An "Architecture Week" for Sarasota?


Could Sarasota use its architectural heritage as a tourism magnet? That was the question pondered during a design charrette held this morning as part of a national architecture symposium at Ringling College of Art & Design.

docomomo logoThe symposium, "Modern Matters," is the annual meeting of Docomomo-US, the national arm of the international preservation group Documentation and Conservation of the Modern Movement. It is Docomomo-US's first national symposium.

About 40 community members, including architect Carl Abbott, Realtor Martie Lieberman, publisher Dan Denton, Sarasota Archtectural Foundation President Janet Minker and North Port City Commissioner Jim Blucher, attended the charrette. They heard a presentation by Sidney Williams of Palm Springs, Calif., on that city’s highly successful Modernism Week, before breaking into five groups facilitated by University of Florida design students under the direction of Assistant Prof. Marty Hylton.

The consensus was that such an event is a “spectacular idea,” with the economic impact of “putting heads on beds,” as well as promoting the conservation and construction of good buildings and houses.

A major consideration was focus. Palm Springs celebrates its inventory of more than 3,500 midcentury modern buildings, most of them within an easy bus or bicycle ride of the city. Sarasota does not have that many “Sarasota school” moderns, so one suggestion was that the focus here would be on an “Architecture Week” or “Design Week” that celebrates the community’s architectural heritage from the 1920s, 1950s-1960s and the present day, as well as other visual arts, including interior design, landscape architecture, urban planning, graphic design, fashion design and fine art.

Williams explained that in the eight years that Palm Springs Modernism Week has been held, it has grown to an 11-day wintertime event that drew 40,000 visitors and had a direct economic impact of $22 million this year.

“We have the greatest concentration of modern architecture in the world,” said Williams. “City officials were not convinced that preserving the heritage was good for business.” They have since changed their minds, and the city is among the presenting sponsors now.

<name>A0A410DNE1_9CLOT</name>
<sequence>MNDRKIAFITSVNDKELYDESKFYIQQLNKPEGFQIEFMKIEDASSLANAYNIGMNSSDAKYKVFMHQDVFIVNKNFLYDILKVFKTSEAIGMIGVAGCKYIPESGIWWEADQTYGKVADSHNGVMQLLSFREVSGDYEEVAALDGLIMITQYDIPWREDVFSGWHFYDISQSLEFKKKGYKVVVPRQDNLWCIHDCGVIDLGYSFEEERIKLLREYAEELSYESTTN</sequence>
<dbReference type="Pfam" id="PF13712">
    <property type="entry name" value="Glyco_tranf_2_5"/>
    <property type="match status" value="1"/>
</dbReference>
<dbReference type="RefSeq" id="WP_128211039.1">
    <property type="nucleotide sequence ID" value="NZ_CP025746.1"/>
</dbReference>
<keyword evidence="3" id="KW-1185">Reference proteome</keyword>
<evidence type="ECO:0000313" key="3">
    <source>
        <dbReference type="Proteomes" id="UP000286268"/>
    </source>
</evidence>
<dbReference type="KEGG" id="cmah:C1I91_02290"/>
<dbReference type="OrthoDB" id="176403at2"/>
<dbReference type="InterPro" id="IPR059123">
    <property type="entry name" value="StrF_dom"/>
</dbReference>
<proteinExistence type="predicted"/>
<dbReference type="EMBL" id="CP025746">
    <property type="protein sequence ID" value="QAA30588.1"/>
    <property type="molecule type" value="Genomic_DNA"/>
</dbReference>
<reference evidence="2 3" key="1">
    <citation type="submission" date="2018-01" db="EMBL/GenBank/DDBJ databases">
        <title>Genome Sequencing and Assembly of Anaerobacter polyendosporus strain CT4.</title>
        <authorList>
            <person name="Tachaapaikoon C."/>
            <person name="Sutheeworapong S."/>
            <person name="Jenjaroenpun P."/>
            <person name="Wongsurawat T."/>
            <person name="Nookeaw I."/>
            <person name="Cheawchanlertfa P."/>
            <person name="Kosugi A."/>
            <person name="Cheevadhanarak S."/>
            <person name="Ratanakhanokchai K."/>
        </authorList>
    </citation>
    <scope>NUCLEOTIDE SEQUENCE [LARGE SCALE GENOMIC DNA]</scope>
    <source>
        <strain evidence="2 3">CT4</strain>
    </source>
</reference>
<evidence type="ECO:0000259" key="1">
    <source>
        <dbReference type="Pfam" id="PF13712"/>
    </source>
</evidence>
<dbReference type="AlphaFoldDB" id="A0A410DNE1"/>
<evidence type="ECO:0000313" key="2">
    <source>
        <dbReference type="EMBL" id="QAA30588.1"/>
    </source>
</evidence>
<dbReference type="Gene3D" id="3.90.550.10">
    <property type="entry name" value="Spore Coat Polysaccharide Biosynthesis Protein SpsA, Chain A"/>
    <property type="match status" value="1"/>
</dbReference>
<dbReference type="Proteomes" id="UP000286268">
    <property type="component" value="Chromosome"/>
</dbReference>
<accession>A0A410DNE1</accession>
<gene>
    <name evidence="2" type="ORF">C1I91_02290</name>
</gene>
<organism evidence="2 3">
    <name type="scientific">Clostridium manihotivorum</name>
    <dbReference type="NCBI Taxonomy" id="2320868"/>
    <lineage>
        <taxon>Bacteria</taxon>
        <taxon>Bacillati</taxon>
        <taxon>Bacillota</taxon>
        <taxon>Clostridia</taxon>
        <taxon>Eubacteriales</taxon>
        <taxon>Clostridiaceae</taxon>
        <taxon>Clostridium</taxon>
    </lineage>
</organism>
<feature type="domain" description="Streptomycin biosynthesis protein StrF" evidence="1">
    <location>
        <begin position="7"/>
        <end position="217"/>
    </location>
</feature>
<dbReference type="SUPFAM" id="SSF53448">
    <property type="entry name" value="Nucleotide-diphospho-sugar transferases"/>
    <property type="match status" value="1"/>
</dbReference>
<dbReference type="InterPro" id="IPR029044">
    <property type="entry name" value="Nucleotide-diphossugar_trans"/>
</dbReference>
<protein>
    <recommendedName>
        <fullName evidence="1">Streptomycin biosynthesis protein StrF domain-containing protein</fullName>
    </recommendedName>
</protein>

Palm Springs’ Kaufmann house, designed by Richard Neutra, is one of most iconic of 20th century buildings, Williams said. It was built for industrialist Edgar Kaufmann, who also was the owner of the nation’s best-known modernist house, Frank Lloyd Wright’s 1938 Fallingwater in Pennsylvania. Restored in 1990 after six years of work, the Kaufmanns' Palm Springs house has been featured in publications worldwide and brought attention to the city.

“But the picture is not all rosy for preservation,” Williams said. The Maslund House, also by Neutra, was sold after the original owners died. The new owners said they would restore it, said Docomomo-US President Theo Prudon, but instead demolished it “in the middle of the night.”

“This was met with indignation that someone would knowingly demolish a Neutra,” said Williams, and galvanized the preservation movement. Out of that grew Palm Springs Modernism Week.

Sarasota also has demolished a number of its midcentury modern icons, most notably Riverview High School.

Perhaps that event could help lead to a successful festival of the built environment here.

Harold Bubil

Recipient of the 2015 Bob Graham Architectural Awareness Award from the American Institute of Architects/Florida-Caribbean, Harold Bubil is real estate editor of the Herald-Tribune Media Group. Born in Newport, R.I., his family moved to Sarasota in 1958. Harold graduated from Sarasota High School in 1970 and the University of Florida in 1974 with a degree in journalism. For the Herald-Tribune, he writes and edits stories about residential real estate, architecture, green building and local development history. He also is a photographer and public speaker. Contact him via email, or at (941) 361-4805.
Last modified: April 20, 2013
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